Does the Minister not accept the information I shared with the Committee earlier: that there are far more organisations, practitioners and experts who are against the new clauses than are for them? More than 100,000 people have signed a petition against the measures. If the Minister really wanted to listen to the sector and the public, would he not be going back and deeply re-thinking the new clauses? Even the NSPCC has said:

“Despite numerous conversations with ministers and officials, the evidence for the need for this power remains unconvincing and does not justify the potential risks of suspending primary legislation.”

More than 50 organisations in this country who are experts in the field share that view. Why is the Minister not listening to them?

Photo of Edward Timpson Edward Timpson Minister of State (Education)

Of course I respect all the views expressed about the Government’s view on any policy. I am not somebody who will not listen; in fact, I dare suggest that I have a good track record of listening to those who have views on matters that fall within my portfolio. The truth is that no legislation under her party’s Government or this one has ever passed where people have expressed only one side of the argument. Can the hon. Lady tell me any different?

It is my job to listen to both sides of the argument but to come to a considered and informed view as a decision-maker in a position of responsibility to make legislation. I have already alluded to the many representations I have had that I cannot ignore, from the likes of the Local Government Association and the Children and Family Court Advisory and Support Service. I also mention the support from the Children’s Commissioner for the new clause, which I did not mention before. There is a balance to be struck. I accept that this is not an uncontroversial piece of legislation. It has provoked strong views, but is one on which, on balance, I think we have come to the right conclusion.

Photo of Simon Hoare Simon Hoare Conservative, North Dorset

Unless I am misreading new clause 2 and onwards, it would provide a power to enable local authorities to explore an innovative way of working: there is no compulsion. If they decide not to do that—if they do not want to do innovative, blue-sky work or whatever we wish to call it—there is no obligation for them so to do. It is an enabling power; it is not an enforcing power.

Photo of Edward Timpson Edward Timpson Minister of State (Education)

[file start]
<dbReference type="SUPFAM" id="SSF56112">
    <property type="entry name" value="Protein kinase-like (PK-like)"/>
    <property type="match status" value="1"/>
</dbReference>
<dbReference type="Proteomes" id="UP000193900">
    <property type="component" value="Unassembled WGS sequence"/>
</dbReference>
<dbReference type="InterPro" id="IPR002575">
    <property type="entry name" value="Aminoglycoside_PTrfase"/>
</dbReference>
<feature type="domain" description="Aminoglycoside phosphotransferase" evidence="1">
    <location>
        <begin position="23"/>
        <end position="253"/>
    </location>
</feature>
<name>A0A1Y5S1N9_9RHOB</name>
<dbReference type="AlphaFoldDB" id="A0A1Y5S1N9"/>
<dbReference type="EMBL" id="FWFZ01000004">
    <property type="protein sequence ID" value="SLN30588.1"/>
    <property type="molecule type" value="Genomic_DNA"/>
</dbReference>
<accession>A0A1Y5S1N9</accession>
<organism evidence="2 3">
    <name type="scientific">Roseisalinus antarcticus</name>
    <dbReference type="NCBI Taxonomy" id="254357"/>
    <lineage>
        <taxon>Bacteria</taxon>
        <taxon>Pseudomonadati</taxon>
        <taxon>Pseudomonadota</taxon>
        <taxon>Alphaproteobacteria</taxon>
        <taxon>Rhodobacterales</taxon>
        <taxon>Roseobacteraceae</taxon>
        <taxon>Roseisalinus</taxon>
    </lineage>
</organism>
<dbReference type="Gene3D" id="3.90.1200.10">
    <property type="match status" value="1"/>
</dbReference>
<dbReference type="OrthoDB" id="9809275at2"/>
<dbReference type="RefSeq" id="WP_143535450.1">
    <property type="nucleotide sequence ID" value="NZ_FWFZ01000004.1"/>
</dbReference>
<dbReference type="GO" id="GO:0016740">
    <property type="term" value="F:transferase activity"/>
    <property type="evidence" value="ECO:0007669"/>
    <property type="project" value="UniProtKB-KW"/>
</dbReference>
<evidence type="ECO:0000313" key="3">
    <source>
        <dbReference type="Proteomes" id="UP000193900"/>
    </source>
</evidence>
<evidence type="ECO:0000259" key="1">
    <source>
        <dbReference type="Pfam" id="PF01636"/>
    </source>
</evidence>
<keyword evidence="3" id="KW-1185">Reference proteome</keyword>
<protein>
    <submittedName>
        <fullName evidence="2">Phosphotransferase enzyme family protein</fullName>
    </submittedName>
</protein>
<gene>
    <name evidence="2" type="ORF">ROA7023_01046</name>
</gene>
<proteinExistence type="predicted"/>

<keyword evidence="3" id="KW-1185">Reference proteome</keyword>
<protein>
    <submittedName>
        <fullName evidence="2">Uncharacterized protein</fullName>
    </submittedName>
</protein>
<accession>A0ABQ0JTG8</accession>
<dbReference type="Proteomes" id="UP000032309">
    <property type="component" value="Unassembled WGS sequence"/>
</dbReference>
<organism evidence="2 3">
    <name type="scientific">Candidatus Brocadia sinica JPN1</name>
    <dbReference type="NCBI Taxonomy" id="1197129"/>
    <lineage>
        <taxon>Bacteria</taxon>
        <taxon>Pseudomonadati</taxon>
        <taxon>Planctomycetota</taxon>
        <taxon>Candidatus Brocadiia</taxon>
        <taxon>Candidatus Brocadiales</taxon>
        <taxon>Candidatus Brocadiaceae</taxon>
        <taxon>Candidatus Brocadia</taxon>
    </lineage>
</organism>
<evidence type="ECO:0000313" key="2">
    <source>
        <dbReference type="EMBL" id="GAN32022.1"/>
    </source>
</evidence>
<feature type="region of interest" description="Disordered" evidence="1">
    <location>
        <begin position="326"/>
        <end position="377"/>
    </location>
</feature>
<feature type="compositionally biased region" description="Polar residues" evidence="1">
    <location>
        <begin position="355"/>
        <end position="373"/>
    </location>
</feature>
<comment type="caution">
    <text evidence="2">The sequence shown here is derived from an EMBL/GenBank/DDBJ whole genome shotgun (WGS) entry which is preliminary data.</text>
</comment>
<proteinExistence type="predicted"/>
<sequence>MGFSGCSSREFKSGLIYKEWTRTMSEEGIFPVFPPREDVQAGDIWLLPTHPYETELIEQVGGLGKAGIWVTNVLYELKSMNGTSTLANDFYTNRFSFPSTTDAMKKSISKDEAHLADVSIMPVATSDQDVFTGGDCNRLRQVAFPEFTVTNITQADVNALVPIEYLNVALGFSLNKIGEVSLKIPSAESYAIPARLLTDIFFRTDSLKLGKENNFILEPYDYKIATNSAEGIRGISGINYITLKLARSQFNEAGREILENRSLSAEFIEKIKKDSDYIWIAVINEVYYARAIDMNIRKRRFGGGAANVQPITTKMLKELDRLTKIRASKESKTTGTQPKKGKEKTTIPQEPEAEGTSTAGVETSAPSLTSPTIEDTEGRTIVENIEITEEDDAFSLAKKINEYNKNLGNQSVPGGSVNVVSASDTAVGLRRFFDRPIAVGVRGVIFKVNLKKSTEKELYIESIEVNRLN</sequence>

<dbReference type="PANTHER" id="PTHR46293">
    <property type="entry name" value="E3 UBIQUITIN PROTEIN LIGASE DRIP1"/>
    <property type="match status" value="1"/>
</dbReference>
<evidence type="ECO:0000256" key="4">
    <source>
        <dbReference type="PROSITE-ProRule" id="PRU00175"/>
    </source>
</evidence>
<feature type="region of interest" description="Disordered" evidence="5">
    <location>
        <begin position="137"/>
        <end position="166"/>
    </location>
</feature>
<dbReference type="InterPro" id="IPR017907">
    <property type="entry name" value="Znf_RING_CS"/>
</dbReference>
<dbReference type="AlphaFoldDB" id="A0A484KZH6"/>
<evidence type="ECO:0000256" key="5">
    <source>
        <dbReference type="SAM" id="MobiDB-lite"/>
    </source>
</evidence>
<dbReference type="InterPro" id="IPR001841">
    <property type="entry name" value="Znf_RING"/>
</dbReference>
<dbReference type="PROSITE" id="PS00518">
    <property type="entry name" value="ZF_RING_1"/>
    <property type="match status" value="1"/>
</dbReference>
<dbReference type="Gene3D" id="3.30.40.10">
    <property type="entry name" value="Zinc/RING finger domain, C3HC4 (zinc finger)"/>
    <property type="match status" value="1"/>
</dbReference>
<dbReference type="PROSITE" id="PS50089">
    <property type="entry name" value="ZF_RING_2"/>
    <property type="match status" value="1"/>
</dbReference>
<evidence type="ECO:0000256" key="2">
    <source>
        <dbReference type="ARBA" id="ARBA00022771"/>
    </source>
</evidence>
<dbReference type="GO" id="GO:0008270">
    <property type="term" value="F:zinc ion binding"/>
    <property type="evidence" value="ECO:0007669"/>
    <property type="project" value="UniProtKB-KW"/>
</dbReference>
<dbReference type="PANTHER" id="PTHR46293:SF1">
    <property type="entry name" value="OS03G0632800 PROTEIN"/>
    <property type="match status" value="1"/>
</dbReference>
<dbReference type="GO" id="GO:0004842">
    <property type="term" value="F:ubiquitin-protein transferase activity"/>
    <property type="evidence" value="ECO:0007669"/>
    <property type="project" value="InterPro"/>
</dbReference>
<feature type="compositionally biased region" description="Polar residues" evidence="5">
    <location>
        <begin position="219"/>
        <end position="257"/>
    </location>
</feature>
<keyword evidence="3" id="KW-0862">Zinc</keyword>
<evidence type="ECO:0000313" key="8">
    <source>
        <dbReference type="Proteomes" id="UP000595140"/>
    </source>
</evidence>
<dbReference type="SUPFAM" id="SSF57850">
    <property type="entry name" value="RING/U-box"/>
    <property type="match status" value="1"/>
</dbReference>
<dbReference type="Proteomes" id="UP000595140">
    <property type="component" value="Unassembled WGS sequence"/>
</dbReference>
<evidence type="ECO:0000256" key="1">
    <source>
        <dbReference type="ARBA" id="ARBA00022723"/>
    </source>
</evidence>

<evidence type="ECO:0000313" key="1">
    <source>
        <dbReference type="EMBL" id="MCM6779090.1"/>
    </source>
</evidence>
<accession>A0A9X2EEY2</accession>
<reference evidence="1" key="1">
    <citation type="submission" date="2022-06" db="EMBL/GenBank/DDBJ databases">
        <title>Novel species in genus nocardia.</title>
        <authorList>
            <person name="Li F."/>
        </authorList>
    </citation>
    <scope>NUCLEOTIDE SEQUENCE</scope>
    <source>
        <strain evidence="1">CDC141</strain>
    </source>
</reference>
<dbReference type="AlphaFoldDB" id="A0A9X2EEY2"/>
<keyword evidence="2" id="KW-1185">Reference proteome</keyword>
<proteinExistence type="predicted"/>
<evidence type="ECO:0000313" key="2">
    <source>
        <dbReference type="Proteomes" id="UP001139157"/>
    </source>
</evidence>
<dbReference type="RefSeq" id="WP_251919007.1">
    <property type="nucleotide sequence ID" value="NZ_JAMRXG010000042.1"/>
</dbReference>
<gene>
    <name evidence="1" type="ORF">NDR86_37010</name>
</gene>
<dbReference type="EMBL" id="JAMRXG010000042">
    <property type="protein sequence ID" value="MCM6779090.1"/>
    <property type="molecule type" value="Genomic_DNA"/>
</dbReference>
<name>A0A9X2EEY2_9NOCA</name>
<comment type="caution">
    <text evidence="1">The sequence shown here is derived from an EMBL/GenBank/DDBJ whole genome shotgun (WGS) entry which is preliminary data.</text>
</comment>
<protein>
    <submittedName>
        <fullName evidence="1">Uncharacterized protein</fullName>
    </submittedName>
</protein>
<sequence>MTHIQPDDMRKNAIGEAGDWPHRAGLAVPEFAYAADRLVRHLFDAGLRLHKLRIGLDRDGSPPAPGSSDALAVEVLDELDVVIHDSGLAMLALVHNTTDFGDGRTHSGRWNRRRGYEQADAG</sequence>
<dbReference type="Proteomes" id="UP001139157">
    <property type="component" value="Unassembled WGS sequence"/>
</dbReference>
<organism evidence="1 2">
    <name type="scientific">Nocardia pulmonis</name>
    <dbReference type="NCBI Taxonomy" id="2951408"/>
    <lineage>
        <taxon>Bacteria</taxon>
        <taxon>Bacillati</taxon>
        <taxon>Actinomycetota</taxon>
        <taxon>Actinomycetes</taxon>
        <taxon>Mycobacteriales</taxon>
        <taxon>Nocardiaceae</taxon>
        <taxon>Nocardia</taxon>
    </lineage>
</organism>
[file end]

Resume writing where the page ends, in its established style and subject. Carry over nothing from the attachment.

My hon. Friend is right: the whole purpose is to ensure that this is a grassroots movement from a local level. There is no direction from Government about how local authorities decide they would like to provide the services they are responsible for. If no local authority applies, that is the end of the matter. The reason we are debating the clause is that local authorities have come forward and said that they want to be able to do that. It is important that we listen to those who are on the frontline, charged with making decisions and bringing policy into action, when they come to Government with a very clear view about what they think needs to be done.

Photo of Emma Lewell-Buck Emma Lewell-Buck Shadow Minister (Education) (Children and Families)

I take the Minister’s point about consultation; there are always two sides to the argument, but the balance is heavily weighted against him on this measure. Other colleagues may correct me if I am wrong, but I have always held the belief that there is a history in this House of making child protection legislation—legislation that protects our most vulnerable children—on more of a cross-party consensus, as was the case with Children Act 1989, which is the flank of legislation used by all practitioners and all agencies when discharging functions in relation to protecting children.

The Minister said that local authorities are coming forward. I do not want to embarrass anyone, but when I asked one local authority that he had cited before as coming forward what power it wanted to be exempt from, it could not say. Is it not the case that there is just not enough support out there for these measures at all? The new clauses should be scrapped.

Photo of Edward Timpson Edward Timpson Minister of State (Education) 2:15, 10 January 2017